Women can reduce their chances of developing cataracts by eating a healthy diet low in fatty food and salt, a new study has suggested.
A cataract is a cloudy patch that develops in the lens of the eye, leading to blurred or misty vision. Chiefly an age-related condition, it is the world's leading cause of blindness.
Researchers in the US studied the eating habits of nearly 2,000 women in the 50-79 age group living in Iowa, Wisconsin and Oregon, and gave them Healthy Eating Index scores based on their diet.
Women who consumed less than the recommended levels of fat, saturated fat, cholesterol and salt-derived sodium received high scores.
High-scoring participants also included the guideline levels or higher amounts of vegetables, fruits, grains, milk and protein-rich meat, beans, fish or eggs in their diet.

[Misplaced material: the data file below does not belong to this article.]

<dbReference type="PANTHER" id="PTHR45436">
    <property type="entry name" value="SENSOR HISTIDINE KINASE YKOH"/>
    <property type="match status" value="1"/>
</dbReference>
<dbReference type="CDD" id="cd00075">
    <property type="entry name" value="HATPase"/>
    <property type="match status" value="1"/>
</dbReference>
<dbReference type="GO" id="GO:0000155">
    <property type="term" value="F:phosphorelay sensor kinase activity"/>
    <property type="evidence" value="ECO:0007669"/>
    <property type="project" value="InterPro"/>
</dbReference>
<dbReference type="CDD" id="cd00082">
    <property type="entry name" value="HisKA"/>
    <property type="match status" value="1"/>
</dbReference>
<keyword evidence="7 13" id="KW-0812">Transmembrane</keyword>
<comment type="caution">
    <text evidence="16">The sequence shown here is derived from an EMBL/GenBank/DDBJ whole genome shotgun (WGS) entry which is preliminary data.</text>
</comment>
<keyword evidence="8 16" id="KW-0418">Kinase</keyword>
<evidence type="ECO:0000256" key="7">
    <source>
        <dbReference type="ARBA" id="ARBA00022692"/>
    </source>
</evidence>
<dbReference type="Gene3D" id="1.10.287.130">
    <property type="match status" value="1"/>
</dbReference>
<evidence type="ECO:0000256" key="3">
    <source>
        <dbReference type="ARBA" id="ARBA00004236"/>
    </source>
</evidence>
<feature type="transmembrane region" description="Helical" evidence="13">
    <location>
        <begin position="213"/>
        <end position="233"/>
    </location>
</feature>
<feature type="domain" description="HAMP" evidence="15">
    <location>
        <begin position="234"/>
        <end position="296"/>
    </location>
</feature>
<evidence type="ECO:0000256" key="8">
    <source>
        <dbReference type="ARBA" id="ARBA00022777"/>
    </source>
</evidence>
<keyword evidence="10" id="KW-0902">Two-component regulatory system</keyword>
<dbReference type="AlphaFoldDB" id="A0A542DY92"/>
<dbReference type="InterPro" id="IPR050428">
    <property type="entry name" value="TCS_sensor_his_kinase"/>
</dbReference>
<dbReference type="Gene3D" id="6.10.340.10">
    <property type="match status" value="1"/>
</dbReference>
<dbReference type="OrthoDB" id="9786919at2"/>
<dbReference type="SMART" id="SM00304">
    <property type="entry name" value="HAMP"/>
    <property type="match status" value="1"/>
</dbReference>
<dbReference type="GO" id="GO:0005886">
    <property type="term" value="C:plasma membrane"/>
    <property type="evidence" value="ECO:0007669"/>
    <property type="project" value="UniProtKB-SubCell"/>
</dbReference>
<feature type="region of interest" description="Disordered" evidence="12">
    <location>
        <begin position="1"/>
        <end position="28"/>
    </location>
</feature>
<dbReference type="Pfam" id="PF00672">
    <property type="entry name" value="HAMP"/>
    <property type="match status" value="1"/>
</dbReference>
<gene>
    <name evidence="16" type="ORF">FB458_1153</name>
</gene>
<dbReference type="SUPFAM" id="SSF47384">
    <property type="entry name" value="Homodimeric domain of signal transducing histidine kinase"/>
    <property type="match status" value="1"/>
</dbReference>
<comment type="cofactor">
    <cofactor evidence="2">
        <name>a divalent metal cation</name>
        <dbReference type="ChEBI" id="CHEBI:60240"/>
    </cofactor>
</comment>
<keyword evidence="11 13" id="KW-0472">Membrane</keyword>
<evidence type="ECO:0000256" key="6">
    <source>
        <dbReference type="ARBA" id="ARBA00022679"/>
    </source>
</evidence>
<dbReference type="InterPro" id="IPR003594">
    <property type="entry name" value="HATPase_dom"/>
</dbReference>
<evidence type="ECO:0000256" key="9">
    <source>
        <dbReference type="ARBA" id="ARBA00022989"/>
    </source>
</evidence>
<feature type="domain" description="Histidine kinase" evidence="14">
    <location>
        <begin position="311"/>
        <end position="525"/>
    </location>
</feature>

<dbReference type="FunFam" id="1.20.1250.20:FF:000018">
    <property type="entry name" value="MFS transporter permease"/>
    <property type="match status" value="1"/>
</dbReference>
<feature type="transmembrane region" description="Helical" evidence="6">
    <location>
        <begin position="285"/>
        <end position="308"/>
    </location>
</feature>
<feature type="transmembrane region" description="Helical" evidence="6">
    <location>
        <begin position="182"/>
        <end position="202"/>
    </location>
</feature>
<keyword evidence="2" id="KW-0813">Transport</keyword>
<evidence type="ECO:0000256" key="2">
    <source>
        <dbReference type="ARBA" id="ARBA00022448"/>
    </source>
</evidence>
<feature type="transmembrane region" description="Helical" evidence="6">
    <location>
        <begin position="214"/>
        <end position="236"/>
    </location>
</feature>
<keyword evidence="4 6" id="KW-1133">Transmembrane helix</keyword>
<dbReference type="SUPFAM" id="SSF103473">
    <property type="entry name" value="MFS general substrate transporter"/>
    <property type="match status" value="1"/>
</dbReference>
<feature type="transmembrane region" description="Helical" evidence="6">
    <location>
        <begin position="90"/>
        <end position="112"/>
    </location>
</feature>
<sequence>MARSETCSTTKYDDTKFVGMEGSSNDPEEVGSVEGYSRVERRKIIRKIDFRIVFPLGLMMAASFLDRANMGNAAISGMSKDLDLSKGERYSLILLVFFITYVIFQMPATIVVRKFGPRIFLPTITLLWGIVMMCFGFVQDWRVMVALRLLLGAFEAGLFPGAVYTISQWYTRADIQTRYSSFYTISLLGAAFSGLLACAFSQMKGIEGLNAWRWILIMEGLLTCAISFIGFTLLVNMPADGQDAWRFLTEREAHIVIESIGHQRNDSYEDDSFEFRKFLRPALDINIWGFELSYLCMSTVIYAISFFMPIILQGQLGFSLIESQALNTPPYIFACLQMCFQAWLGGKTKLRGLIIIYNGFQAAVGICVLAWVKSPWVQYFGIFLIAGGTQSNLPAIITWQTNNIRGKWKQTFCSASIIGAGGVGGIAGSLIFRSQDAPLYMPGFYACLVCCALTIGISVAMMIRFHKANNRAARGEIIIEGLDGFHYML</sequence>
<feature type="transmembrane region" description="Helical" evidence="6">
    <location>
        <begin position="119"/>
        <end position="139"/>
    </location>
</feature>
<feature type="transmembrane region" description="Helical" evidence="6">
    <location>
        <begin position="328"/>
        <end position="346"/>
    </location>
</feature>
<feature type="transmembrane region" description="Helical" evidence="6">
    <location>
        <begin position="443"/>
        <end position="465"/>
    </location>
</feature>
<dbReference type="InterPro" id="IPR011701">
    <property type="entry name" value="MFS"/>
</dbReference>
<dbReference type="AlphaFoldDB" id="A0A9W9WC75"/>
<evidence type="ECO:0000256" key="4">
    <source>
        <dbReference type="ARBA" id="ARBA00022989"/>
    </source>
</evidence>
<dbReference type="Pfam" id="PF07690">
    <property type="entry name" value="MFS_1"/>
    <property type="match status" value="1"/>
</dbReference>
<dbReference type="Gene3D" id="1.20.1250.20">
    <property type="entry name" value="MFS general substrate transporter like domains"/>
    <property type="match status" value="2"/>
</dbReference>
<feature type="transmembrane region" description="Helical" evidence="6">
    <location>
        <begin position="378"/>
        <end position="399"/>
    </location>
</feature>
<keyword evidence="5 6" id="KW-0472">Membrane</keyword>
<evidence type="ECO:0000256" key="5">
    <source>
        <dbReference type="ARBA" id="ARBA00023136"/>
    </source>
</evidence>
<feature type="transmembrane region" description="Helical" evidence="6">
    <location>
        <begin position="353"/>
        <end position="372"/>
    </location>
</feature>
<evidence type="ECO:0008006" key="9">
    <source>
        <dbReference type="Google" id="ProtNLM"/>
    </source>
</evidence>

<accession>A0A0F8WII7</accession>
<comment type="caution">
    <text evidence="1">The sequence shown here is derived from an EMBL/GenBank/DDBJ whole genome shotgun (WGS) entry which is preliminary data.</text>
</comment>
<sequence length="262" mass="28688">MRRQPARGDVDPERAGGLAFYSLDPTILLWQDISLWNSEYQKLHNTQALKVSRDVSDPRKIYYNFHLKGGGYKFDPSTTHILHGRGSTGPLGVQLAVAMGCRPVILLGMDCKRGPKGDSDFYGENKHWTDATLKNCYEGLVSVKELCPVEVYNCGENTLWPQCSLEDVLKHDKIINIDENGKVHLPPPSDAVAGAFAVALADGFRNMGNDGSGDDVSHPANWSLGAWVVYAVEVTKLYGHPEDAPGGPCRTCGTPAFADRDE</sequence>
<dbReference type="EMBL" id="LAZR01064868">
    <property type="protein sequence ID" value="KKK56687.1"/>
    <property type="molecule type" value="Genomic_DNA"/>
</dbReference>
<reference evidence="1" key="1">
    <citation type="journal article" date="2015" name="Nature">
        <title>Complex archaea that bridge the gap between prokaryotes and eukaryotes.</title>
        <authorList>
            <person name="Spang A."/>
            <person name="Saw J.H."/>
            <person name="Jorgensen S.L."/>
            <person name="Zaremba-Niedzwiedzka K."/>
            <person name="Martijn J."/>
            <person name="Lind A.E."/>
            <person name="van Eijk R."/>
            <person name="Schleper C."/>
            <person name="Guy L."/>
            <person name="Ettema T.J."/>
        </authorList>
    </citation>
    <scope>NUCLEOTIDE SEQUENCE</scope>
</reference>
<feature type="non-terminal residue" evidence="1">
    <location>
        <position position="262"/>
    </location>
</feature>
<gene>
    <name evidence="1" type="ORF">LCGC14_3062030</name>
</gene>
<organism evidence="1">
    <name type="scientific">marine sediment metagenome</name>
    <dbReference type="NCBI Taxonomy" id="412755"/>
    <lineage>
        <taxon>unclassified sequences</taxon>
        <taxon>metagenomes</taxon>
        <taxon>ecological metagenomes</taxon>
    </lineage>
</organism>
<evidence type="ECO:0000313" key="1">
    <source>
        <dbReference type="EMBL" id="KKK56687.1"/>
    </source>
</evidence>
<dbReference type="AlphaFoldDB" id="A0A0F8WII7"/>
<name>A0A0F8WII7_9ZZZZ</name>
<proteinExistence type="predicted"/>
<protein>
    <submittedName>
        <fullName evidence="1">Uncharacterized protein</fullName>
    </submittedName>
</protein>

Findings showed that women with the top 20% of healthy eating scores had a 37% lower risk of developing cataracts than those in the bottom fifth of the table.
Although diet was the biggest risk factor, smoking and obesity were also linked to the disease, as was having brown eyes, being short-sighted, and having high blood pressure.
The researchers, led by Dr Julie Mares from the University of Wisconsin, wrote in the journal Archives of Ophthalmology: "Lifestyle improvements that include healthy diets, smoking cessation, and avoiding obesity may substantively lower the need for and economic burden of cataract surgery."